It has been well documented by Shift how much Washington State Democrats love pushing for a state income tax, whether its introducing the multiple bills to create one every legislative session calling it a “guiding principle” in its party platform every couple years, to having Jay Inslee actually propose a state capital gains income tax back in 2014.
And now, with the election less than a week away, The New Tribune reports that Democrats are complaining that Republicans are telling voters that they want to create a state income tax. You see, telling the truth could cost them votes.
As the TNT wrote, “Voters beware: A vote for a Democrat is a vote for a state income tax. So say attack ads appearing in mailboxes and on TV screens across Western Washington in recent weeks. It’s a common theme popping up in several legislative races this year. So far, at least 14 Democrats in competitive swing districts have been accused of being sleeper agents for a state income tax. Republicans say it’s a fair charge. Democrats say it’s hogwash.”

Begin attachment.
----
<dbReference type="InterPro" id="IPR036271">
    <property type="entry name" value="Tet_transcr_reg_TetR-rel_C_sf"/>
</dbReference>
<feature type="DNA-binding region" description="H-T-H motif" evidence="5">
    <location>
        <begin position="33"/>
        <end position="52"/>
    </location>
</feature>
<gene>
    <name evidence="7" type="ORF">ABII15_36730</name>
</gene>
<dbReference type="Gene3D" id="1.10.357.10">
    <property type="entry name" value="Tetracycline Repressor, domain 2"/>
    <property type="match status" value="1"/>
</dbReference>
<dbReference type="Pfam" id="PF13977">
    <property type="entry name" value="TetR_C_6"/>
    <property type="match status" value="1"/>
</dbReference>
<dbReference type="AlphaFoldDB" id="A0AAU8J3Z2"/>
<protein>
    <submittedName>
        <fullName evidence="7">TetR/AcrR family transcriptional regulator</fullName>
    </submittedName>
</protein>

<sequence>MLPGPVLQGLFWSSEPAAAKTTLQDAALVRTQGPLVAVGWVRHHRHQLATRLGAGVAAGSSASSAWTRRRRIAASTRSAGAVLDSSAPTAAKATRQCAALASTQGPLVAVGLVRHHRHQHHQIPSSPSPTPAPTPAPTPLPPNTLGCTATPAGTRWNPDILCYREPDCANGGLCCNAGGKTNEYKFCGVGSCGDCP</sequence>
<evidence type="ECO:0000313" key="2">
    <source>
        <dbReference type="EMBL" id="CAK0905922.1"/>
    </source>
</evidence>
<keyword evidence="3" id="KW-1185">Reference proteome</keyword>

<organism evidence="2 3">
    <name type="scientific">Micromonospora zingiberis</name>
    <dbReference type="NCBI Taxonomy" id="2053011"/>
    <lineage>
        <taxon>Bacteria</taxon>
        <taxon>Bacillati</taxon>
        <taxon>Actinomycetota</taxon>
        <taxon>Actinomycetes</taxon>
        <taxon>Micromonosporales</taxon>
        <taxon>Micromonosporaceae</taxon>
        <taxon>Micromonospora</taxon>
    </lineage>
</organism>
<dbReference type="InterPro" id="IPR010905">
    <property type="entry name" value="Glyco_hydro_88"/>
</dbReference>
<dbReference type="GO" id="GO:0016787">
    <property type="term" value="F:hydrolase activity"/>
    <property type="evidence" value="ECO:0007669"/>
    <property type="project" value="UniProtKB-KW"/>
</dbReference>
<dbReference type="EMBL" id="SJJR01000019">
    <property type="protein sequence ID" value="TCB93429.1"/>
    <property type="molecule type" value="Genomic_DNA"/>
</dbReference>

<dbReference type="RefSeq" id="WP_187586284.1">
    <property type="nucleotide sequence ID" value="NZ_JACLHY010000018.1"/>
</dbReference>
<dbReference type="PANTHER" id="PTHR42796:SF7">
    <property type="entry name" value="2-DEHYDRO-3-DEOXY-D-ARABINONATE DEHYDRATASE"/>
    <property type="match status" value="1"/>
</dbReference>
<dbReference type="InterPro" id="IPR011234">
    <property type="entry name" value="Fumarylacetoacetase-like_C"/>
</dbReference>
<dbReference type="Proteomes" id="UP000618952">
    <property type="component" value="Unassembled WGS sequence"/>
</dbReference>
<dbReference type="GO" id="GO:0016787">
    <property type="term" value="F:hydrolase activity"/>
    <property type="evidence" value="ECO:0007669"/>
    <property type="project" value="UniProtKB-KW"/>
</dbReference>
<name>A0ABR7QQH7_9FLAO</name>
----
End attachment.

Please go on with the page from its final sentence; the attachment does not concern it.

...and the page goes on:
And what is it about the ads that cause Democrats to claim it’s “hogwash”, given their history on the issue (and when their party’s governor has proposed a state income tax in the past)? According to the TNT, the ads are pretty straightforward:
“In most of the ads, the logic goes like this: Big-time Democratic donors, such as the Service Employees International Union, have called for income taxes. The state Democratic Party itself has a platform supporting a state income tax while reducing other taxes like the sales tax.
“Even though the candidates deny supporting such a tax now, those powerful forces will expect them to vote for one anyway once elected, according to Republican organizers. ‘You really are, in politics, judged by the company you keep,’ said state Rep. J.T. Wilcox, who chairs the House Republican Organizational Committee.”
And the company their keeping at the SEIU, and the State Labor Council, and other major donors that are paying big money to keep Democrats in control of the state House – and take back control of the State Senate – want a state income tax. They just hope their chosen candidates don’t have to admit their preference for one before next Tuesday.